<console-handler name="CONSOLE">
 <level name="INFO"/>
 <named-formatter name="COLOR-PATTERN"/>

Restart wildfly which is now logging all JPA information.

Microservices, Verticals and Business Process Management?

If you think about modern architecture, you will possibly find that one of the best solution (for the moment) seems to be a microservice architecture. Microservices are a quite different approach as we followed in the past, where we often designed monolithic enterprise applications. In a monolithic application context a single software system is encapsulating the business-logic, the database-layer and the UI components. The Java EE architecture provides a perfect framework to build such kind of applications to be deployed and executed in a scalable and transactional application server environment.


But monolithic enterprise applications are sometimes difficult to maintain, even if only little changes need to be made to one of its components. This is one reason why the idea came up to split a monolithic application block into several microservices.

One of the question is, how to change the architecture from a monolith approach to a modern service based architecture? A good overview what this means can be read in Christians Posta’s Blog.

Vertical Services

At the first look it seems to be easy to separate business logic into isolated services. But often this approach ends with a closely spaced set of microservices, which are not really loose coupled. One of the reasons can be the database layer which survives as a monolithic block behind all the new microservices. This happens when we think that database objects are related to each other. And this is only a very realistic picture of our real business world. But this creates complex synchronization points between all of our services and teams and you have to coordinate all of the changes in the database layer. Often a database change caused by one service affects also other services.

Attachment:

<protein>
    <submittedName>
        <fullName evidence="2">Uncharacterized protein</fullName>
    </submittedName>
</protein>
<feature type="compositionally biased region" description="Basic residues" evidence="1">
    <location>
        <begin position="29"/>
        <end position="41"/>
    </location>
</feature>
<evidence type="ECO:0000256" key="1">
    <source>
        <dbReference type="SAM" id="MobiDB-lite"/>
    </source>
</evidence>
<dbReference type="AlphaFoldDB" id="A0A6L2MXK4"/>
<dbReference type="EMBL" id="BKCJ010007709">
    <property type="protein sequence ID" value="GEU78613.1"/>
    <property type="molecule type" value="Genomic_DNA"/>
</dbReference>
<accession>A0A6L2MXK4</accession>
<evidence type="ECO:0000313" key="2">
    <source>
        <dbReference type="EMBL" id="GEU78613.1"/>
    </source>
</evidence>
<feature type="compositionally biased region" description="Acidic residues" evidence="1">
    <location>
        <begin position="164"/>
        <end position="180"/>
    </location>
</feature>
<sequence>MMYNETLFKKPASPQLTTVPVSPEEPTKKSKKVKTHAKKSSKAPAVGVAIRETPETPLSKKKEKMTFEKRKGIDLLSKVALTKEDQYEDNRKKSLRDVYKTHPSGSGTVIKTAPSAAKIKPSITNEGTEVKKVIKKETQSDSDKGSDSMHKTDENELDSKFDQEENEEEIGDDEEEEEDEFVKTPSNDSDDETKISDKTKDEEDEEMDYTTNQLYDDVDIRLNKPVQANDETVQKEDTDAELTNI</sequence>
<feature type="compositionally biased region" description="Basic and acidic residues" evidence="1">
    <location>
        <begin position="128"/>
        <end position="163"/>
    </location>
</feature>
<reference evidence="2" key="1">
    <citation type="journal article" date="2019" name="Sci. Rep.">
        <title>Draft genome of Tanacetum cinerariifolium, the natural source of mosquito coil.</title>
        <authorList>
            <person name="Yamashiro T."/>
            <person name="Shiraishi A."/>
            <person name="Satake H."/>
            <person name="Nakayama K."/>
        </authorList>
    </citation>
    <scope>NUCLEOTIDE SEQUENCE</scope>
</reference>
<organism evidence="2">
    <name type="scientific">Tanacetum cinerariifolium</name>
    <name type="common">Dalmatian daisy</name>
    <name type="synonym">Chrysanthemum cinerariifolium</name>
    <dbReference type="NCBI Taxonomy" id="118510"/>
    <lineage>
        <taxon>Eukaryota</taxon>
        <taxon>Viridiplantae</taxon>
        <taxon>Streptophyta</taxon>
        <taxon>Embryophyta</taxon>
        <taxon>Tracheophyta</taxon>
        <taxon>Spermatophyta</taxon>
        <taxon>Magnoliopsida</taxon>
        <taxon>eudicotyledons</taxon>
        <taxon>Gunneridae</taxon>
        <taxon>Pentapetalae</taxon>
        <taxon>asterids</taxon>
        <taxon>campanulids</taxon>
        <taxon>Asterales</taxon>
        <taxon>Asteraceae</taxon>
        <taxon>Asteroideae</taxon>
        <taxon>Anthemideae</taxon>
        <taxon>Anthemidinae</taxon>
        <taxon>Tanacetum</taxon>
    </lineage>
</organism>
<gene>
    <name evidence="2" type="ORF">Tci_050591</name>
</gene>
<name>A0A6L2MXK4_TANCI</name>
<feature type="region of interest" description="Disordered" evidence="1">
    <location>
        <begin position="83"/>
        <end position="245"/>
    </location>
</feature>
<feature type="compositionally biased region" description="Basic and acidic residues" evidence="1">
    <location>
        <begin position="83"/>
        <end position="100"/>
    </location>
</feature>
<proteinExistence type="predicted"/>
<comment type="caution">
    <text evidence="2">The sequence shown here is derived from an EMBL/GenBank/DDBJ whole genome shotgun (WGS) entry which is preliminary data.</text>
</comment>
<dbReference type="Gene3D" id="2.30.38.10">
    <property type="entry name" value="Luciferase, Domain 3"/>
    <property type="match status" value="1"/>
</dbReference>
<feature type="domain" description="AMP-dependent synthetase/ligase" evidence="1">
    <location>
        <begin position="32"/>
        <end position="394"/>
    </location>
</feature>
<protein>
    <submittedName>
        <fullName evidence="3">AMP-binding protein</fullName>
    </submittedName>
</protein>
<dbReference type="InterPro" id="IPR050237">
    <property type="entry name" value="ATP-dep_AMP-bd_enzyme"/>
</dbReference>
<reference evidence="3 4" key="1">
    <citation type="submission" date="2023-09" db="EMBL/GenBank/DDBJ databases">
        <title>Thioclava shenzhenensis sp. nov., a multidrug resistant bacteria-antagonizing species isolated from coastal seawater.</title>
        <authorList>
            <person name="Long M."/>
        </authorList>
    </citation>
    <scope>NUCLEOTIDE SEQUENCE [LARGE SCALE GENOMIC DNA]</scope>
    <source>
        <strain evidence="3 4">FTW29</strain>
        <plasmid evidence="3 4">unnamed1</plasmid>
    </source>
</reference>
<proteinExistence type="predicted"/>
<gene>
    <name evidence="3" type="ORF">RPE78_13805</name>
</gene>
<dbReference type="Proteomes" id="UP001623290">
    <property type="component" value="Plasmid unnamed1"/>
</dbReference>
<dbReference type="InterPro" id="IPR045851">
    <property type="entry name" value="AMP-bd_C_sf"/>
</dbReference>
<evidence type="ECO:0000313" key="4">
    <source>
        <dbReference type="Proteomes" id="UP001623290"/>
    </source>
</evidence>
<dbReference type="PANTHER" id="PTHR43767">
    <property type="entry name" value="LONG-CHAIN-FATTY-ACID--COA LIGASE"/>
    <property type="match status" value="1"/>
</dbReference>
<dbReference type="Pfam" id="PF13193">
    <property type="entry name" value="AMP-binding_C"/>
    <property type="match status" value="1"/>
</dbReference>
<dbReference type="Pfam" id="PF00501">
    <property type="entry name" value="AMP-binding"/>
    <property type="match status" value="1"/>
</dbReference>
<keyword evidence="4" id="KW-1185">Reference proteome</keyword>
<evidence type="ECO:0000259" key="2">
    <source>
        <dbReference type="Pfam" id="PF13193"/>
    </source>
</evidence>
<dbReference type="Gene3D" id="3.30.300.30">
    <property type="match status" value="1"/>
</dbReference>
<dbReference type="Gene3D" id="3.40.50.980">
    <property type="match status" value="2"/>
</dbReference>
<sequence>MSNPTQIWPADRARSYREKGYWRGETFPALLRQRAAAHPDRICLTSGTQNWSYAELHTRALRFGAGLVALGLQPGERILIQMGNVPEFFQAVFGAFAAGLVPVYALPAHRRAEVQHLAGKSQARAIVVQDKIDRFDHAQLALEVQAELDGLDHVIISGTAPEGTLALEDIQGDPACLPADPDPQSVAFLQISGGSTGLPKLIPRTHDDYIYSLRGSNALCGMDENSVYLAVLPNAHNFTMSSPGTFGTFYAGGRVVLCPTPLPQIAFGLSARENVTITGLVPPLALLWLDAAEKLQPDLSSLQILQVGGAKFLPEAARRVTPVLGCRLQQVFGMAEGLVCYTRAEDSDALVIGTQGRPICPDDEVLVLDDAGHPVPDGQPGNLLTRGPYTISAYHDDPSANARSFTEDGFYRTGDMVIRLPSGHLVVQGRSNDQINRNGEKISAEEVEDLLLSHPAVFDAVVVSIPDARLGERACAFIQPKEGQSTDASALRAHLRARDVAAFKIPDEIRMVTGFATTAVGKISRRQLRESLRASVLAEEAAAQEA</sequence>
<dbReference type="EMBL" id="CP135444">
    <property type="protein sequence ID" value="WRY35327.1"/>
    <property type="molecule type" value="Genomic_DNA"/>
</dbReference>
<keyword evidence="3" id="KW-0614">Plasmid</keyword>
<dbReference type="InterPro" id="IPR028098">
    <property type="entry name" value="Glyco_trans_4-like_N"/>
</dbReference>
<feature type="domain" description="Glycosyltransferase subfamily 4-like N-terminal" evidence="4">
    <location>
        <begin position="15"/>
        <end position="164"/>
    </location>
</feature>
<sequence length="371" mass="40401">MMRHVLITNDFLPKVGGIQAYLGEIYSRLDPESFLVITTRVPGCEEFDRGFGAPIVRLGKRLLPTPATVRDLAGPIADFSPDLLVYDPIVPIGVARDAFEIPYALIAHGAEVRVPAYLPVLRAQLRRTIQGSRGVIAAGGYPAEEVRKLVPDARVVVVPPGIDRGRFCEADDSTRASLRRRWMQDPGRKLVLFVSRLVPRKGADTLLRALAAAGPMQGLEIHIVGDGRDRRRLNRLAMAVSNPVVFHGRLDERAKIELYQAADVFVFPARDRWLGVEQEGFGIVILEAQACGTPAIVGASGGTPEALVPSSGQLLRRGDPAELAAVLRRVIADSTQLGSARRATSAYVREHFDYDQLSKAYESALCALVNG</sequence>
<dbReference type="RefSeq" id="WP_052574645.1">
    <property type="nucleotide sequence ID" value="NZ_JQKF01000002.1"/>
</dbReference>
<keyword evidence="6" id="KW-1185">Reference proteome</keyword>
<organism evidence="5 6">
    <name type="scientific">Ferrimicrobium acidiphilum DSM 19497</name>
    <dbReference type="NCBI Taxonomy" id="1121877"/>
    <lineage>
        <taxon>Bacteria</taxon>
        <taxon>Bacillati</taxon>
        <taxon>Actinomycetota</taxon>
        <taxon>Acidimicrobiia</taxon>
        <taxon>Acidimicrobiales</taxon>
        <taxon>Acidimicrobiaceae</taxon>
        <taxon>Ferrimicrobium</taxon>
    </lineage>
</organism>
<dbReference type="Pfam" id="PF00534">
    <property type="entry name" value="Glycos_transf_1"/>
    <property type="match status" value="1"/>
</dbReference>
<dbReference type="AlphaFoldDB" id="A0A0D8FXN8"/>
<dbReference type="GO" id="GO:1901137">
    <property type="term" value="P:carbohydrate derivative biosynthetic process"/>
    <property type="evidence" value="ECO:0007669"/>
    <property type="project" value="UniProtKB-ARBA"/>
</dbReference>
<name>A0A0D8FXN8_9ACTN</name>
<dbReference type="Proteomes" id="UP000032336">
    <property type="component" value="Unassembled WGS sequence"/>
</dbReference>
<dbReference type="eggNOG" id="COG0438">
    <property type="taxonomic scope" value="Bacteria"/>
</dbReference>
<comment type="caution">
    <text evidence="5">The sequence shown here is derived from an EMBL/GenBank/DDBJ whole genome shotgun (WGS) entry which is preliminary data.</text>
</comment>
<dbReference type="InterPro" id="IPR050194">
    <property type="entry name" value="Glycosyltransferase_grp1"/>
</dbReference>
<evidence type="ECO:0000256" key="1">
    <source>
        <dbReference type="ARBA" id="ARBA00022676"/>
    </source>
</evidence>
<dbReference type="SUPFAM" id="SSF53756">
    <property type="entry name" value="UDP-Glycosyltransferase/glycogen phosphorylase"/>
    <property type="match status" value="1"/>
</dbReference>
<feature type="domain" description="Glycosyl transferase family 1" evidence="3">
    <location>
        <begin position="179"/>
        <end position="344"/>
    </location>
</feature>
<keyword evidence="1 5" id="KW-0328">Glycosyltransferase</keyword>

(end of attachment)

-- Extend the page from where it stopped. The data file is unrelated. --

One solution to solve this problem can be, dividing the functionality into cohesive “verticals”, which are not driven by technical or organizational aspects. Each vertical will have its own “business logic”, “database” and an optional “UI component”. With  this approach, we don’t need to re-deploy the entire monolithic business-service tier, if we made changes to a single database object or a functionality of one of these verticals. Ideally, a single team can own and operate on each vertical as well.



Usually, it is recommended to control the synchronization between the services by sending events. The approach behind this idea is the “Reactive Programming” style. The communication between the services is realized in an asynchronous way . So the business logic of one service layer did not depend on the result of another service layer. A service may or may not react on a specific event. And this is the idea of loose coupling.

But does this fit your business requirements?

The “Business Process Service Architecture”

One problem with decoupling the business logic into separate services is the fact, that there still exists an “Over-All-Business-Logic” behind all these services. This is known as the “Business Process.” If, in our example above, the Order-Service, Invoice-Service and Logistic-Service are implemented as separate building blocks, there is still the general bussiness process of the “Ordering-Management” in the background defining states and business rules. For example if a product is ordered by a customer (Order-Service) the product may not be shipped (Logistic-Service) before an invoice was sent to the customer (Invoice-Service). So it is not sufficient, if the Invoice-Service and the Logistic-Service react asynchronously on a new event, triggered by the Order-Service, without reflecting the business process.